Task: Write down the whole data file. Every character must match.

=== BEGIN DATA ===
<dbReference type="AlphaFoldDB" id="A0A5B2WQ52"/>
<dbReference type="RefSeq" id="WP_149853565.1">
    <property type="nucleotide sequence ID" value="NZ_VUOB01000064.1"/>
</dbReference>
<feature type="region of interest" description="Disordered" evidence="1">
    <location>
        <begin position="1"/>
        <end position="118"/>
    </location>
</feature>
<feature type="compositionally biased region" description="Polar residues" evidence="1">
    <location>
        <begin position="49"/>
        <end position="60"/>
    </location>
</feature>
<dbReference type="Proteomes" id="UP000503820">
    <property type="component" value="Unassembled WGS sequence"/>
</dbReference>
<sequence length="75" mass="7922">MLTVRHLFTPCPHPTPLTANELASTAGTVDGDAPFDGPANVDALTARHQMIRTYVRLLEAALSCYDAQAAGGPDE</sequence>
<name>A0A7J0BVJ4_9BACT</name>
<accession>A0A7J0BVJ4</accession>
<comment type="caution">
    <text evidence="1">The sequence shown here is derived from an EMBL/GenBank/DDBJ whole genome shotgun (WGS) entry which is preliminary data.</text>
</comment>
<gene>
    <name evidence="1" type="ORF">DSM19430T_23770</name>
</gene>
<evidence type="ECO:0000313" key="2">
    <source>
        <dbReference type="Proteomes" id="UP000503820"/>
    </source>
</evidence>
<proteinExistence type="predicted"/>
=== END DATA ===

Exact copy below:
<dbReference type="AlphaFoldDB" id="A0A5B2WQ52"/>
<dbReference type="RefSeq" id="WP_149853565.1">
    <property type="nucleotide sequence ID" value="NZ_VUOB01000064.1"/>
</dbReference>
<feature type="region of interest" description="Disordered" evidence="1">
    <location>
        <begin position="1"/>
        <end position="118"/>
    </location>
</feature>
<feature type="compositionally biased region" description="Polar residues" evidence="1">
    <location>
        <begin position="49"/>
        <end position="60"/>
    </location>
</feature>
<dbReference type="Proteomes" id="UP000503820">
    <property type="component" value="Unassembled WGS sequence"/>
</dbReference>
<sequence length="75" mass="7922">MLTVRHLFTPCPHPTPLTANELASTAGTVDGDAPFDGPANVDALTARHQMIRTYVRLLEAALSCYDAQAAGGPDE</sequence>
<name>A0A7J0BVJ4_9BACT</name>
<accession>A0A7J0BVJ4</accession>
<comment type="caution">
    <text evidence="1">The sequence shown here is derived from an EMBL/GenBank/DDBJ whole genome shotgun (WGS) entry which is preliminary data.</text>
</comment>
<gene>
    <name evidence="1" type="ORF">DSM19430T_23770</name>
</gene>
<evidence type="ECO:0000313" key="2">
    <source>
        <dbReference type="Proteomes" id="UP000503820"/>
    </source>
</evidence>
<proteinExistence type="predicted"/>